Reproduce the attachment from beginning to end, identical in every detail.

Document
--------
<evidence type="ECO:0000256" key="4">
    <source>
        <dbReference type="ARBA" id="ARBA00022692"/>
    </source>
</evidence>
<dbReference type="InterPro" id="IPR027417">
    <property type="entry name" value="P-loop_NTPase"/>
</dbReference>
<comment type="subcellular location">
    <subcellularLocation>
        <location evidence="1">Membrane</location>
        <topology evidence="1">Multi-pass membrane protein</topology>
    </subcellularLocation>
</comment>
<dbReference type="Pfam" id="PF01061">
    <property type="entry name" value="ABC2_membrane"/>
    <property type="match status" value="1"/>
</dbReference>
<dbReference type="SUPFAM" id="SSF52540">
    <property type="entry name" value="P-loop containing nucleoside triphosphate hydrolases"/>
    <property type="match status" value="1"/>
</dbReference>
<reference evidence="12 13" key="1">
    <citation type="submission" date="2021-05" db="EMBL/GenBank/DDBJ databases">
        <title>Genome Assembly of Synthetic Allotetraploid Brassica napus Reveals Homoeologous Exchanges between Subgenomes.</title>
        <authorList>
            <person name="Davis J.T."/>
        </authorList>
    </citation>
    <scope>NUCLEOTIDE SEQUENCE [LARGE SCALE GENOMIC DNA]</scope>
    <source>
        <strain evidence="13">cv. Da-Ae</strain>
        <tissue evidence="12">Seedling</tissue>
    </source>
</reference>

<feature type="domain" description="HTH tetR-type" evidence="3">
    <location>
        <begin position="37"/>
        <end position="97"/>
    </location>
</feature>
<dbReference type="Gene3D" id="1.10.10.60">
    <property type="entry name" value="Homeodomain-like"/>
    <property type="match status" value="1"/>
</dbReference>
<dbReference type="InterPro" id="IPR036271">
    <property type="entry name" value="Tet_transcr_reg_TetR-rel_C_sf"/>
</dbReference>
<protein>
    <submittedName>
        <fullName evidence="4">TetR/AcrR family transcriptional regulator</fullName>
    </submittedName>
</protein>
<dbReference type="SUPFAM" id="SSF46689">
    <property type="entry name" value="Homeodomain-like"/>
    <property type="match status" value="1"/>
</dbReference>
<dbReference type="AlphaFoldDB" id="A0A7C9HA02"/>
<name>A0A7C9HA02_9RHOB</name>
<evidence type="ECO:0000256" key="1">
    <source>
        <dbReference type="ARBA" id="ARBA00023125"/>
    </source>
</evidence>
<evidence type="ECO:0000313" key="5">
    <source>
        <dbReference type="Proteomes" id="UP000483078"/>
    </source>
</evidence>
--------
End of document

<evidence type="ECO:0000256" key="4">
    <source>
        <dbReference type="ARBA" id="ARBA00022692"/>
    </source>
</evidence>
<dbReference type="InterPro" id="IPR027417">
    <property type="entry name" value="P-loop_NTPase"/>
</dbReference>
<comment type="subcellular location">
    <subcellularLocation>
        <location evidence="1">Membrane</location>
        <topology evidence="1">Multi-pass membrane protein</topology>
    </subcellularLocation>
</comment>
<dbReference type="Pfam" id="PF01061">
    <property type="entry name" value="ABC2_membrane"/>
    <property type="match status" value="1"/>
</dbReference>
<dbReference type="SUPFAM" id="SSF52540">
    <property type="entry name" value="P-loop containing nucleoside triphosphate hydrolases"/>
    <property type="match status" value="1"/>
</dbReference>
<reference evidence="12 13" key="1">
    <citation type="submission" date="2021-05" db="EMBL/GenBank/DDBJ databases">
        <title>Genome Assembly of Synthetic Allotetraploid Brassica napus Reveals Homoeologous Exchanges between Subgenomes.</title>
        <authorList>
            <person name="Davis J.T."/>
        </authorList>
    </citation>
    <scope>NUCLEOTIDE SEQUENCE [LARGE SCALE GENOMIC DNA]</scope>
    <source>
        <strain evidence="13">cv. Da-Ae</strain>
        <tissue evidence="12">Seedling</tissue>
    </source>
</reference>

<feature type="domain" description="HTH tetR-type" evidence="3">
    <location>
        <begin position="37"/>
        <end position="97"/>
    </location>
</feature>
<dbReference type="Gene3D" id="1.10.10.60">
    <property type="entry name" value="Homeodomain-like"/>
    <property type="match status" value="1"/>
</dbReference>
<dbReference type="InterPro" id="IPR036271">
    <property type="entry name" value="Tet_transcr_reg_TetR-rel_C_sf"/>
</dbReference>
<protein>
    <submittedName>
        <fullName evidence="4">TetR/AcrR family transcriptional regulator</fullName>
    </submittedName>
</protein>
<dbReference type="SUPFAM" id="SSF46689">
    <property type="entry name" value="Homeodomain-like"/>
    <property type="match status" value="1"/>
</dbReference>
<dbReference type="AlphaFoldDB" id="A0A7C9HA02"/>
<name>A0A7C9HA02_9RHOB</name>
<evidence type="ECO:0000256" key="1">
    <source>
        <dbReference type="ARBA" id="ARBA00023125"/>
    </source>
</evidence>
<evidence type="ECO:0000313" key="5">
    <source>
        <dbReference type="Proteomes" id="UP000483078"/>
    </source>
</evidence>